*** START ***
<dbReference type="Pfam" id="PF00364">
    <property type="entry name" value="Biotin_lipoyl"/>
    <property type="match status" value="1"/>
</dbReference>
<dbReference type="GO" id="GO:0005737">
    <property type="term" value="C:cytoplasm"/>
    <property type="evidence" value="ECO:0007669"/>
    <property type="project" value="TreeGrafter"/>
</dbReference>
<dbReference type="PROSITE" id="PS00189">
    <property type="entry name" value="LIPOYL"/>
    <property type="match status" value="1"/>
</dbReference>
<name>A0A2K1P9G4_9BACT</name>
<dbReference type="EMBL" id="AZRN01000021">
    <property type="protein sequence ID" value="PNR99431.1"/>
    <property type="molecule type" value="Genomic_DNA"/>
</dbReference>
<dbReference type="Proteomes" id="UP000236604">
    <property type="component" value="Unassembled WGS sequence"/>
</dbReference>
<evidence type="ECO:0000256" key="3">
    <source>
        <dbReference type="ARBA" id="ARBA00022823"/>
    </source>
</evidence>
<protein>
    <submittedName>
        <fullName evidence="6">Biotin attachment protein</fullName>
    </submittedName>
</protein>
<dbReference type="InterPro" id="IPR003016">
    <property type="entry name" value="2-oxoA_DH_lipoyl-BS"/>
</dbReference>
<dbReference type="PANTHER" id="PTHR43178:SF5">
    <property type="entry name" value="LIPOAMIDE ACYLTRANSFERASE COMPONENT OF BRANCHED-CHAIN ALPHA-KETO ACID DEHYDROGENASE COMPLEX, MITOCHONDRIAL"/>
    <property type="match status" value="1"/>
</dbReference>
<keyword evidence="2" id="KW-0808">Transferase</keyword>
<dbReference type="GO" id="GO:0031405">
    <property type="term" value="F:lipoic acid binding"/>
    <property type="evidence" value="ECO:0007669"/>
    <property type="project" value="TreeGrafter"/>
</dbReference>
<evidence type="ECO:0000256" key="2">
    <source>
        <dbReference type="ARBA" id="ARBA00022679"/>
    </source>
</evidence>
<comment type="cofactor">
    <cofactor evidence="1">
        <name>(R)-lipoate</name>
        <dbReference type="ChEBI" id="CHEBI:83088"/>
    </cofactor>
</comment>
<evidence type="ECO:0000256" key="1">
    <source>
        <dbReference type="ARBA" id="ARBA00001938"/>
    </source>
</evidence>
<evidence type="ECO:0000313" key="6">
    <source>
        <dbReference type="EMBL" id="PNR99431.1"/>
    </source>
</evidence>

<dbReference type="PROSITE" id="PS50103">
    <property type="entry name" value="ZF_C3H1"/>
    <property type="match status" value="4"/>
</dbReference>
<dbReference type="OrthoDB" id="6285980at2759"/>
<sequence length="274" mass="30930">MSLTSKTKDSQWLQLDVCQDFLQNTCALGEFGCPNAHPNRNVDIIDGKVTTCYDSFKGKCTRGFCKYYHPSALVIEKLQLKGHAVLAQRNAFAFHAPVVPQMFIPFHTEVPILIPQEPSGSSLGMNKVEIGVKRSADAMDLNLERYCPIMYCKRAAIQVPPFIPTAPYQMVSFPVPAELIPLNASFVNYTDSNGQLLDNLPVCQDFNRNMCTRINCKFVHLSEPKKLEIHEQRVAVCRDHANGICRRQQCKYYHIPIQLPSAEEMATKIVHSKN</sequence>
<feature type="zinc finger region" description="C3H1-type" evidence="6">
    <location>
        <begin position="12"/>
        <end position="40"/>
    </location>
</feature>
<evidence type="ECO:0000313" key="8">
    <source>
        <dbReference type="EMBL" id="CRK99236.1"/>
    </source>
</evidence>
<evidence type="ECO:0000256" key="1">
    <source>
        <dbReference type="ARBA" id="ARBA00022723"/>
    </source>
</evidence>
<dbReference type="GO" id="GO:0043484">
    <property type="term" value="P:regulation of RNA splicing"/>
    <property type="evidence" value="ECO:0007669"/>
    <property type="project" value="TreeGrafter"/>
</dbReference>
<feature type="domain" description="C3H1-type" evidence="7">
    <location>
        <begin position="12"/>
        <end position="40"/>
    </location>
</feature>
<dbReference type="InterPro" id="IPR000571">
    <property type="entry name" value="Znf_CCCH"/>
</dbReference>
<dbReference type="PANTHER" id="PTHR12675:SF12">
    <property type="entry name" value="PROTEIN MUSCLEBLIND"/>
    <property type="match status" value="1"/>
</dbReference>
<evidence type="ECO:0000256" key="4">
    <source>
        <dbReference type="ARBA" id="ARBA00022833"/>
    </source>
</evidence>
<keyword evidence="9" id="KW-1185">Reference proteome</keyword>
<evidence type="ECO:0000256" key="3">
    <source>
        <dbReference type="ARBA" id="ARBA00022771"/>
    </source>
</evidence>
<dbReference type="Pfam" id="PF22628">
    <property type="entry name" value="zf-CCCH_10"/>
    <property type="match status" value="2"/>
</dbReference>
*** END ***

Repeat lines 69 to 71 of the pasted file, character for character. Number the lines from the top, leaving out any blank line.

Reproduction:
</dbReference>
<dbReference type="OrthoDB" id="6285980at2759"/>
<sequence length="274" mass="30930">MSLTSKTKDSQWLQLDVCQDFLQNTCALGEFGCPNAHPNRNVDIIDGKVTTCYDSFKGKCTRGFCKYYHPSALVIEKLQLKGHAVLAQRNAFAFHAPVVPQMFIPFHTEVPILIPQEPSGSSLGMNKVEIGVKRSADAMDLNLERYCPIMYCKRAAIQVPPFIPTAPYQMVSFPVPAELIPLNASFVNYTDSNGQLLDNLPVCQDFNRNMCTRINCKFVHLSEPKKLEIHEQRVAVCRDHANGICRRQQCKYYHIPIQLPSAEEMATKIVHSKN</sequence>